During my last trip to Kolkata, I found myself rummaging through some of my favorite pieces of Bengali Literature. I wanted to hoard them like a greedy matriarch, all too anxious to inherit and then pass on my legacy to my child. It was only a maternal stimulus disconnected from reality. I do not foresee my half-Punjabi, Bangalore-bred toddler, reading the Bengali script, in the near or distant future. In our melting-pot of a family, our child has discovered and mastered the bridge language that matters – English. Her school is teaching her just English today, with the promise of the official language, Hindi being added, in a couple of years. The central education system is focusing its attention on English and Hindi, understandably. (Read about: Hindi Diwas – A Celebration of Language, or an exercise in Chauvinism?) However, it rings the death knell for the 779 other recorded regional languages in the country. Whether we pay heed to this or not, the Indian regional language crisis is deepening.
The Resilient History of Indian Languages
Linguistic Imperialism is one of the key characteristics of the post-Colonial world. In most countries that the British colonized, they replaced native languages with English. This is true for Australia, Canada, and the United States of America. In India, however, the rise of the English language did not correspond to an equivalent decline of all regional languages. At least, not immediately. In fact, the 1961 census listed 1652 mother-tongues, a number that shrunk to a meager 108 in 1971. Despite that, India is still among the top four countries with the maximum number of living languages.
In 2010, Prof. G.N. Devy started the People’s Linguistic Survey, in a bid to research, document and preserve 780 regional languages of India. This work guarantees that if and when my child does learn to pick up some of the languages of her roots, she won’t found them lost to time.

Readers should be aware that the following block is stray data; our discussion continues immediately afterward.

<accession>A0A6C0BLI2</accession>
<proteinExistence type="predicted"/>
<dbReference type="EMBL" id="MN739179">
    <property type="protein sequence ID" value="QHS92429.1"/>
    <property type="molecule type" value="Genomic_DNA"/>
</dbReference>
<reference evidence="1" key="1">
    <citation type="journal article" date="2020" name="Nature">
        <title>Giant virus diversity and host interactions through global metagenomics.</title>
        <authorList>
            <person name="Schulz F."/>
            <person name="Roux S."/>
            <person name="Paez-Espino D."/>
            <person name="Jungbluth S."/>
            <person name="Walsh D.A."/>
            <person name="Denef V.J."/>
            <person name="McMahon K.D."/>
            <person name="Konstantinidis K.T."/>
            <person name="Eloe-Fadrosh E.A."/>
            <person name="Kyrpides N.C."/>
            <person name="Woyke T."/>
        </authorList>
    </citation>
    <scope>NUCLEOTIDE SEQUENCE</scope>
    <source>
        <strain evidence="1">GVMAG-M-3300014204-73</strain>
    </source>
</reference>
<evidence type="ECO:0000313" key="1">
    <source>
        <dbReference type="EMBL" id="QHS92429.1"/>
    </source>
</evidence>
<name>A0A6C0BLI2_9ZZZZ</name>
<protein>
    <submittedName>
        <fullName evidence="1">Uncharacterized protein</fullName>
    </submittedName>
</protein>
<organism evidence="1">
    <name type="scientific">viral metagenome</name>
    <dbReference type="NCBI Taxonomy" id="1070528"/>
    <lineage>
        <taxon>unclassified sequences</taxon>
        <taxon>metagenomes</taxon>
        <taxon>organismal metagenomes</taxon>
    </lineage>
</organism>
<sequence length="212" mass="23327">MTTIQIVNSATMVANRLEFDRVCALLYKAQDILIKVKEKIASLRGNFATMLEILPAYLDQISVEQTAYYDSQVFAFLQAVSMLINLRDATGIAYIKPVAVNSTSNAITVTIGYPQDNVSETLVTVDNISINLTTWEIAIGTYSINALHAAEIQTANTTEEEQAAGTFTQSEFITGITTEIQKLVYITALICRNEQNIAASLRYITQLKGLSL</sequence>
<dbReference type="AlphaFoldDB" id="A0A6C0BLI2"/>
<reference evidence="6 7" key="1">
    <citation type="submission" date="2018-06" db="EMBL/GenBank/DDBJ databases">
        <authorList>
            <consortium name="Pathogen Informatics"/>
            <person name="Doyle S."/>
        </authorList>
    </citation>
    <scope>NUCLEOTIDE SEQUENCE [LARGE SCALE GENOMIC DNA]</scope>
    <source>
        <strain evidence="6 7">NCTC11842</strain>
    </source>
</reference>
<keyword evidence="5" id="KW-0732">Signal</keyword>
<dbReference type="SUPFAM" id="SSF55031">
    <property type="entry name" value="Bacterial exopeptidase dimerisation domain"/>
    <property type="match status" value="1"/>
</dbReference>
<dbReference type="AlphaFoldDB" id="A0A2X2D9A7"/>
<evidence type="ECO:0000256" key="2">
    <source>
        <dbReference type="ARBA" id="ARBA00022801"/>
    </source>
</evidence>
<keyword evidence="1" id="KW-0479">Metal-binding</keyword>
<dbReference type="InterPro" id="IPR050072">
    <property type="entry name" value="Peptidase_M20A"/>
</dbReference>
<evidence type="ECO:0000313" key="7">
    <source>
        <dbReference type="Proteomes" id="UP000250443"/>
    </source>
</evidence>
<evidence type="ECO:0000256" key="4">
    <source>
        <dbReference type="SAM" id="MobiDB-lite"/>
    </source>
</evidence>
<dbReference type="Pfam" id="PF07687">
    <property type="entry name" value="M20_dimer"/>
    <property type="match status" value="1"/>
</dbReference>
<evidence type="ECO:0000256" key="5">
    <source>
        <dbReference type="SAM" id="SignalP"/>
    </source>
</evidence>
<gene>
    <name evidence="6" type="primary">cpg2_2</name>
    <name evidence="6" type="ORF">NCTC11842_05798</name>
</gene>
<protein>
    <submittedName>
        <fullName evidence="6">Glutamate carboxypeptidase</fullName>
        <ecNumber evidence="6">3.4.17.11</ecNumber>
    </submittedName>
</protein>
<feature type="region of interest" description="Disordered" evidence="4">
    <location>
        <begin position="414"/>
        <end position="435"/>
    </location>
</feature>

The Urban Problem Persists
While Dr. Devy’s work is undoubtedly one of the most advanced works in applied linguistics in the world, it still doesn’t address the issue of my household. Or a growing set of similar households in urban India. Mixed marriages, mobility, and a demanding industrial educational system are shifting the language paradigm at home. There is a positive side to this. Our toddler has been exposed to at least four different languages since her birth. While she is yet to master the grammar of any of them, she has some extent of verbal mastery over each. This is good for her development, according to science. A polyglot is apparently ‘smarter’ than a monolinguist. All of this sounds great! Where’s the problem?
The first problem is that my daughter is making a choice. Everyday.When communicating with the world that consists of her parents, both sets of grandparents, a nanny, friends, and teachers, almost all of whom speak a different language, she is choosing the common thread that makes sense – English! Even as we guiltily institutionalize ‘Hindi hour’ and ‘Bengali playtime’ at home, she finds it convenient to slip into English as soon as the impositions are lifted. In essence, she is thinking in a foreign language.
The second problem is in the script. Indian languages are not only diverse in diction, they vary significantly in the script. In the southern states, the Dravidian scripts dominate, while in the northern states Aryan scripts are used. In Bengal and other eastern states of India, the scripts originate from the Brahmi script, which is diverse from the more common Devanagari script of the North. In Punjab, where my husband hails from, the script used is Gurmukhi, again significantly different from Devanagari. In effect, for a child to learn to read and write all the regional language she converses in, she would need to learn three to four different kinds of scripts. This is in addition to the economically viable English print. Now, that’s a tall task!
So, would India see a death of its regional languages in the next 10-15 years? Not really. The State Governments are mandating the teaching of regional languages. While many see this as language chauvinism, it might be the only way to ensure that the rich culture and literature trapped within those languages find a channel into the next gen. My daughter’s peer in Kolkata will be well-versed in Bengali. Her friend in Hyderabad would probably learn Telugu. But, for migrated children receiving neutral, central board education in India’s cities, this is a big challenge.
It is therefore left to the hassled parents to introduce the languages at home. I have to remember to squeeze in time in my daughter’s already loaded schedule to give her Barnaparichay lessons. I hope one day she will indulge in Tagore, and yearn to pass down her legacy to her children. But, just to be safe, I am purchasing the best possible English translations of Bengali literature’s greatest.
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